Edwin Pears

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Sir Edwin Pears (18 March 1835 – 27 November 1919) was a British barrister, author and historian. He lived in Constantinople for about forty years and he is known for his 1911 book Turkey and its People.[1][2]

Sir Edwin Pears and Sir Ernest Henry Shackleton, 29 June 1909, by Sir (John) Benjamin Stone[3]

Early life[edit]

Pears was born on 18 March 1835 in York, England. He was educated privately and at the University of London where he took first-class honours in Roman law and jurisprudence.

Pears was called to the Bar at Middle Temple in 1870. He was also private secretary to Frederick Temple, then Bishop of Exeter, and later Archbishop of Canterbury. Pears was also secretary to various associations connected with social work in London.


Pears settled in Constantinople in 1873. He practised in the consular courts[4] and became president of the European bar there. He rose to become one of the leaders of the British colony in Constantinople.[5]

Pears travelled much through Turkish dominions, and studied Turkish history from both the Turkish and foreign perspectives.[6]

In this way, Pears acquired an intimate knowledge of Turkey. In 1876, as correspondent of The Daily News, he sent letters home describing Ottoman atrocities and the April Uprising in Bulgaria.[7][8][9] The letters aroused popular demonstrations in England led by William Ewart Gladstone.[6] [10]At the time, the reports of these atrocities were generally disbelieved and Pears' letters placed all the incontrovertible facts before the English people.[11][12]

In 1909, Pears was knighted, returning to London to receive the honour in person on 22 July 1909.[13]

In 1911, Pears wrote the book Turkey and its People. It is regarded as his most distinguished book. In that book, he displayed his expert knowledge of Byzantine Constantinople. The book contains original material on the nationalities of the Ottoman empire.[5] The book was an attempt to interpret Turkey to the western people.[6]

In 1916, Pears wrote Forty Years in Constantinople.[14] This book is regarded as essential reading for the study of the Ottoman constitutional revolution of 1908.[5]


Pears died on 27 November 1919 in Malta from an accident on his journey home from Constantinople.

Awards and decorations[edit]

See also[edit]


  1. ^ Pears, Edwin (1911). Turkey and Its People (1 ed.). London: Methuen & Co. Ltd. Retrieved 19 March 2016 – via Internet Archive. 
  2. ^ He is also author of the following books: Pears, Edwin (1880). The Fall of Constantinople Being the Story of the Fourth Crusade (1 ed.). New York: Harper & Brothers. Retrieved 31 March 2016 – via Internet Archive. ; Pears, Edwin (1903). The Destruction of the Greek Empire and the Story of the Capture of Constantinople (1 ed.). London: Longmans, Green & Co. Retrieved 31 March 2016 – via Internet Archive.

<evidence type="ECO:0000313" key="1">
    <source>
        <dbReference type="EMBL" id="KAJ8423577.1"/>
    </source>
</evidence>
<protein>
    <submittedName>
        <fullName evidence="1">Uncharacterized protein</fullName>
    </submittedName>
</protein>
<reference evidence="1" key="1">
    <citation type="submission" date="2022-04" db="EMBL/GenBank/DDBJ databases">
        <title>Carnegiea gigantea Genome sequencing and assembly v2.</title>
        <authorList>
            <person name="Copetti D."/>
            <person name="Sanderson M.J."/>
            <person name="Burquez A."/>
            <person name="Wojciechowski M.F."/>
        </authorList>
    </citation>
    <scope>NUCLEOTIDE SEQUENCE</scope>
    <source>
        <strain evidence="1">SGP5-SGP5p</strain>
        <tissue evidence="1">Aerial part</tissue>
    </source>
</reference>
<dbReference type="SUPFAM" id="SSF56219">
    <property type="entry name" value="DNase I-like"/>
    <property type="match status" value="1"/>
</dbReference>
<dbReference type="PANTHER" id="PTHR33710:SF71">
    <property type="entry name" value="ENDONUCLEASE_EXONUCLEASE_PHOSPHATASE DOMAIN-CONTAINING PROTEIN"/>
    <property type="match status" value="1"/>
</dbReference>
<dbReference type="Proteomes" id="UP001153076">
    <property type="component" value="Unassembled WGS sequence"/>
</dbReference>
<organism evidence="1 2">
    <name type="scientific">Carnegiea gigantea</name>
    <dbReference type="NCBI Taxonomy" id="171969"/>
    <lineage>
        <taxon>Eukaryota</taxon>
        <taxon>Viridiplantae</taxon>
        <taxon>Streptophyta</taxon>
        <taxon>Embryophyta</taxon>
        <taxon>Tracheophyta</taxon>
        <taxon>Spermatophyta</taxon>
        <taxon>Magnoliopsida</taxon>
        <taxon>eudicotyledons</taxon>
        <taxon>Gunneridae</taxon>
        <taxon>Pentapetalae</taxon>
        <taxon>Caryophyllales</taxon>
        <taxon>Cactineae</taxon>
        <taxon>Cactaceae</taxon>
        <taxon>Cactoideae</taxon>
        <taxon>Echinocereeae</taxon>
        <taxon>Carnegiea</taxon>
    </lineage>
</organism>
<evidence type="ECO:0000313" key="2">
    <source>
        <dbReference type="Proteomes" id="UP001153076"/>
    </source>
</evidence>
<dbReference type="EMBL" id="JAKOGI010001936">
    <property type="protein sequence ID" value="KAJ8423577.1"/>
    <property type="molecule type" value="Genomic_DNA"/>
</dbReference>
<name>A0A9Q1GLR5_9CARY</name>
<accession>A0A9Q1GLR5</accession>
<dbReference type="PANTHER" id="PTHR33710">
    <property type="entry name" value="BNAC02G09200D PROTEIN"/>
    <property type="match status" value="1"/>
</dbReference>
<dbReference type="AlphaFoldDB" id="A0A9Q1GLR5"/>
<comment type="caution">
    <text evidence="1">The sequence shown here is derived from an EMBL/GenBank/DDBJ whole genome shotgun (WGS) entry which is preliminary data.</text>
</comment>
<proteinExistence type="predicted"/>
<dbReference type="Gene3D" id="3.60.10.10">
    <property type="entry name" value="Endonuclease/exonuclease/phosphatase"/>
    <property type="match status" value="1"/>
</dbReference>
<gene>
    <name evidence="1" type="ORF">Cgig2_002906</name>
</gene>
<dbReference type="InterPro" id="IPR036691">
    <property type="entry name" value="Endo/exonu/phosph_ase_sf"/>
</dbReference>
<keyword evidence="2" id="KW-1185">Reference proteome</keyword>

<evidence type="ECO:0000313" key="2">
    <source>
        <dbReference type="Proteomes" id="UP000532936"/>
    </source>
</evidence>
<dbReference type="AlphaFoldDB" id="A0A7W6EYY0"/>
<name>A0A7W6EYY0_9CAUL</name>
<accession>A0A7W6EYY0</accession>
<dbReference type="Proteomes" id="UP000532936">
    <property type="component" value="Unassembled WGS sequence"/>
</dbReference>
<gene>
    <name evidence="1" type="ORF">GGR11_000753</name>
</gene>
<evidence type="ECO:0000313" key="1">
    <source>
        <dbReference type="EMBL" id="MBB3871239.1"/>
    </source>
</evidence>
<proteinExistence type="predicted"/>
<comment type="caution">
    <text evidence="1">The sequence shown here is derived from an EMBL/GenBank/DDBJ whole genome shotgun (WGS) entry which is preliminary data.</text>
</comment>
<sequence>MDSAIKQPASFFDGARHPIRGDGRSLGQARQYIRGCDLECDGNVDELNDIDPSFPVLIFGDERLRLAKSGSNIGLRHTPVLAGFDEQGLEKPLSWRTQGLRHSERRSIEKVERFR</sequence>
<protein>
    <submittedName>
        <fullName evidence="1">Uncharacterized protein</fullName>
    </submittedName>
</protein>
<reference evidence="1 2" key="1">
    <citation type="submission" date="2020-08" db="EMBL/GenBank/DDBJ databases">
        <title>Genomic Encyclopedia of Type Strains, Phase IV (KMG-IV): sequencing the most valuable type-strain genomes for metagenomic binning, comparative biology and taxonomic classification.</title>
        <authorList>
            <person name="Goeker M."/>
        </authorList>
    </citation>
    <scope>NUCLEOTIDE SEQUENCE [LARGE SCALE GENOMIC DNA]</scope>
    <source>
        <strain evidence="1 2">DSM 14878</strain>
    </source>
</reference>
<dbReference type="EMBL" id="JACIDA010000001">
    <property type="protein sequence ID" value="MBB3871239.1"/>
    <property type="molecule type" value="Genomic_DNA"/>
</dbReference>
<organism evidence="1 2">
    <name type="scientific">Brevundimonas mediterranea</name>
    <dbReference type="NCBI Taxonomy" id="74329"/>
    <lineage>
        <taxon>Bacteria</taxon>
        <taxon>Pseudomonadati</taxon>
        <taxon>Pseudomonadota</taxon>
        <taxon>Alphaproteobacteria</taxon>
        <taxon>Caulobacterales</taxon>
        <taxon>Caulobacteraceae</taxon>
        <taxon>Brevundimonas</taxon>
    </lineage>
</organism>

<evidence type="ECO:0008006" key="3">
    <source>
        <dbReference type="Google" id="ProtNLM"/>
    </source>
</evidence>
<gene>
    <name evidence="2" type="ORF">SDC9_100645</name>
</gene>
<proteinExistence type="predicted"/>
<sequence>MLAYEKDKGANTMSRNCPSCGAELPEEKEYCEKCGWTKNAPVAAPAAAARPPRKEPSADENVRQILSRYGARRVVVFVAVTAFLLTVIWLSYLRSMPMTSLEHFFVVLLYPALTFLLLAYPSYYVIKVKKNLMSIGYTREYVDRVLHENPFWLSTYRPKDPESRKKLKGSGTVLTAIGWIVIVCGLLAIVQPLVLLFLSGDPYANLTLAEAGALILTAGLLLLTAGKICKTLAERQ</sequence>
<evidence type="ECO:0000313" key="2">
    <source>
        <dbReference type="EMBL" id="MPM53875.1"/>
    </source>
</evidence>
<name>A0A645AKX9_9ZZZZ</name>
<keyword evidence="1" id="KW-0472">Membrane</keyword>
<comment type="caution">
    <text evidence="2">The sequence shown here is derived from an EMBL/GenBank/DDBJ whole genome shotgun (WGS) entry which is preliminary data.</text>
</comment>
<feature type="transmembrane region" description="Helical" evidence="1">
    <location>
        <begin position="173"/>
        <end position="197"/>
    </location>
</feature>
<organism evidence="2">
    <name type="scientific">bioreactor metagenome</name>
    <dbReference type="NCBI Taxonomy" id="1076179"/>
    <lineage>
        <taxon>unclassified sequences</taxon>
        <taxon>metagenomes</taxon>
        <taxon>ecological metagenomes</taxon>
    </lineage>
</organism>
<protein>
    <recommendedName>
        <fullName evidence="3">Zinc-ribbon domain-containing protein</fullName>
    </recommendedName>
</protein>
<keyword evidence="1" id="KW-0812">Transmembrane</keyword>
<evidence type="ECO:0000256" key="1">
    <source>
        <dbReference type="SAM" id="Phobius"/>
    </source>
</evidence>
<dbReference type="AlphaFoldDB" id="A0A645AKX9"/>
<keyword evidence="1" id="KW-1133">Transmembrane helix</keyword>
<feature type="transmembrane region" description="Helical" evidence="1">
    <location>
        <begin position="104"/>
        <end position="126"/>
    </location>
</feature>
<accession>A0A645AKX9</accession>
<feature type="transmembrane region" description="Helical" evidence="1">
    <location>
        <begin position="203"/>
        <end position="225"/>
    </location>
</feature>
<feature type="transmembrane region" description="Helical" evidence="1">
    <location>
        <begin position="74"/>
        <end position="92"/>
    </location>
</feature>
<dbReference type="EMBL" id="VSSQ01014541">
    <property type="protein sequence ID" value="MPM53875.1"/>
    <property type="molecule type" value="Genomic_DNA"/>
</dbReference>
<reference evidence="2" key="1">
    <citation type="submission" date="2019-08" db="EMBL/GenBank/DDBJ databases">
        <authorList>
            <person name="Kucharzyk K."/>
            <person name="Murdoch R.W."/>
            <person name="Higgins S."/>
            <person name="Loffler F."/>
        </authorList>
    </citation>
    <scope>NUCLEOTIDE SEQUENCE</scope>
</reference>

3. ^ National Portrait Gallery
  4. ^ "No. 25252". The London Gazette. 20 July 1883. p. 3681. 
  5. ^ a b c Walker, Christopher J. (2005). Visions of Ararat: Writings on Armenia. I.B. Tauris. p. 105. ISBN 1-85043-888-9. 
  6. ^ a b c Doran, George H. (March 24, 1912). "ALL THE TURKS; Sir Edwin Pears Writes Authoritatively on the Turkish Peoples" (PDF). New York Times. Retrieved 2008-05-15. 
  7. ^ "Modern History Sourcebook: Sir Edwin Pears: The Massacre of Bulgarians, 1876". Fordham University. Retrieved 2008-05-15. 
  8. ^ Frederick Moy Thomas, ed. (1904). Fifty Years of Fleet Street being the Life and Letters of John Richard Robinson (1 ed.). London: Macmillan. p. 183. Retrieved 5 June 2016 – via Internet Archive. 
  9. ^ Pears, Edwin (1916). Forty Years in Constantinople, The Recollections of Sir Edwin Pears 1873-1915 (1 ed.). London: Herbert Jenkins Limited. p. 12-24. Retrieved 19 March 2016 – via Internet Archive. 
  10. ^ Gladstone, William Ewart (1876). Bulgarian Horrors and the Question of the East (1 ed.). London: John Murray. p. 13. Retrieved 20 March 2016 – via Internet Archive. 
  11. ^ Morgenthau, Henry (1919). Ambassador Morgenthau's Story (1 ed.). Garden City, New York: Doubleday, Page & Company. p. 256-257. Retrieved June 23, 2016 – via Internet Archive. 
  12. ^ Страшимиров, Димитър Т. (1907). История на априлското въстание. III (1 ed.). Пловдив: Издание и собственост на Пловдивската Окръжна Постоянна Комисия. p. 360. Retrieved 23 June 2016 – via Internet Archive. 
  13. ^ "No. 28275". The London Gazette. 30 July 1909. p. 5805. 
  14. ^ Pears, Edwin (1916). Forty Years in Constantinople, The Recollections of Sir Edwin Pears 1873-1915 (1 ed.). London: Herbert Jenkins Limited. Retrieved 18 March 2016 – via Internet Archive.